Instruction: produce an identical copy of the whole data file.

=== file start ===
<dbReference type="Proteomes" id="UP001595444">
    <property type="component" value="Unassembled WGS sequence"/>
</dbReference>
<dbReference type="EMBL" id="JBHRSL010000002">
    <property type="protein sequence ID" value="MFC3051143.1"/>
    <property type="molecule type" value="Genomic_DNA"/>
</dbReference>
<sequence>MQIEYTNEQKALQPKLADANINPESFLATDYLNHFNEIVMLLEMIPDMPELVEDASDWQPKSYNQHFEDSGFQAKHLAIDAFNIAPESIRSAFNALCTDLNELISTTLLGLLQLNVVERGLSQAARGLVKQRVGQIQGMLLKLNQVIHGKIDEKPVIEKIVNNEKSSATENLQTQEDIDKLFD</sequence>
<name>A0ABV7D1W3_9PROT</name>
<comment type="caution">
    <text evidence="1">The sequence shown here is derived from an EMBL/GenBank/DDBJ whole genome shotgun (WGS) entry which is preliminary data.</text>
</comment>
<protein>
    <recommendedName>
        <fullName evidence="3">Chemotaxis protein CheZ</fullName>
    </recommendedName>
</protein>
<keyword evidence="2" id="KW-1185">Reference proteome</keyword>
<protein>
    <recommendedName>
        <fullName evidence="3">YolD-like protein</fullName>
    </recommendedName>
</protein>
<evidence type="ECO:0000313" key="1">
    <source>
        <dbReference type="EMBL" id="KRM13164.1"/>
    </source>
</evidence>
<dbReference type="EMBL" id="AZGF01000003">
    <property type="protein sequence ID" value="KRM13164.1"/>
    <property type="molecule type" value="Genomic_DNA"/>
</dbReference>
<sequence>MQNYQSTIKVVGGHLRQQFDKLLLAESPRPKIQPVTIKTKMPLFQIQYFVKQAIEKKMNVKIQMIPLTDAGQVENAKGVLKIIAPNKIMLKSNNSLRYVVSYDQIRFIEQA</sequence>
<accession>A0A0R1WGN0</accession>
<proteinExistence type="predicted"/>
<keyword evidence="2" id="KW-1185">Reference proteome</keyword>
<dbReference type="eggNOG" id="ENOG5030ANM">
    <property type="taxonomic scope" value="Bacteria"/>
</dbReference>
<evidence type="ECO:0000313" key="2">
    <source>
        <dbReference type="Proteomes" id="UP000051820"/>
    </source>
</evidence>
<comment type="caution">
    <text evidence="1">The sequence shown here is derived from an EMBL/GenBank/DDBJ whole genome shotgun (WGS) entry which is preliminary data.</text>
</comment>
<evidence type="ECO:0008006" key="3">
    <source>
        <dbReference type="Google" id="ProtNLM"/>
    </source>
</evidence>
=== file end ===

<dbReference type="Proteomes" id="UP001595444">
    <property type="component" value="Unassembled WGS sequence"/>
</dbReference>
<dbReference type="EMBL" id="JBHRSL010000002">
    <property type="protein sequence ID" value="MFC3051143.1"/>
    <property type="molecule type" value="Genomic_DNA"/>
</dbReference>
<sequence>MQIEYTNEQKALQPKLADANINPESFLATDYLNHFNEIVMLLEMIPDMPELVEDASDWQPKSYNQHFEDSGFQAKHLAIDAFNIAPESIRSAFNALCTDLNELISTTLLGLLQLNVVERGLSQAARGLVKQRVGQIQGMLLKLNQVIHGKIDEKPVIEKIVNNEKSSATENLQTQEDIDKLFD</sequence>
<name>A0ABV7D1W3_9PROT</name>
<comment type="caution">
    <text evidence="1">The sequence shown here is derived from an EMBL/GenBank/DDBJ whole genome shotgun (WGS) entry which is preliminary data.</text>
</comment>
<protein>
    <recommendedName>
        <fullName evidence="3">Chemotaxis protein CheZ</fullName>
    </recommendedName>
</protein>
<keyword evidence="2" id="KW-1185">Reference proteome</keyword>
<protein>
    <recommendedName>
        <fullName evidence="3">YolD-like protein</fullName>
    </recommendedName>
</protein>
<evidence type="ECO:0000313" key="1">
    <source>
        <dbReference type="EMBL" id="KRM13164.1"/>
    </source>
</evidence>
<dbReference type="EMBL" id="AZGF01000003">
    <property type="protein sequence ID" value="KRM13164.1"/>
    <property type="molecule type" value="Genomic_DNA"/>
</dbReference>
<sequence>MQNYQSTIKVVGGHLRQQFDKLLLAESPRPKIQPVTIKTKMPLFQIQYFVKQAIEKKMNVKIQMIPLTDAGQVENAKGVLKIIAPNKIMLKSNNSLRYVVSYDQIRFIEQA</sequence>
<accession>A0A0R1WGN0</accession>
<proteinExistence type="predicted"/>
<keyword evidence="2" id="KW-1185">Reference proteome</keyword>
<dbReference type="eggNOG" id="ENOG5030ANM">
    <property type="taxonomic scope" value="Bacteria"/>
</dbReference>
<evidence type="ECO:0000313" key="2">
    <source>
        <dbReference type="Proteomes" id="UP000051820"/>
    </source>
</evidence>
<comment type="caution">
    <text evidence="1">The sequence shown here is derived from an EMBL/GenBank/DDBJ whole genome shotgun (WGS) entry which is preliminary data.</text>
</comment>
<evidence type="ECO:0008006" key="3">
    <source>
        <dbReference type="Google" id="ProtNLM"/>
    </source>
</evidence>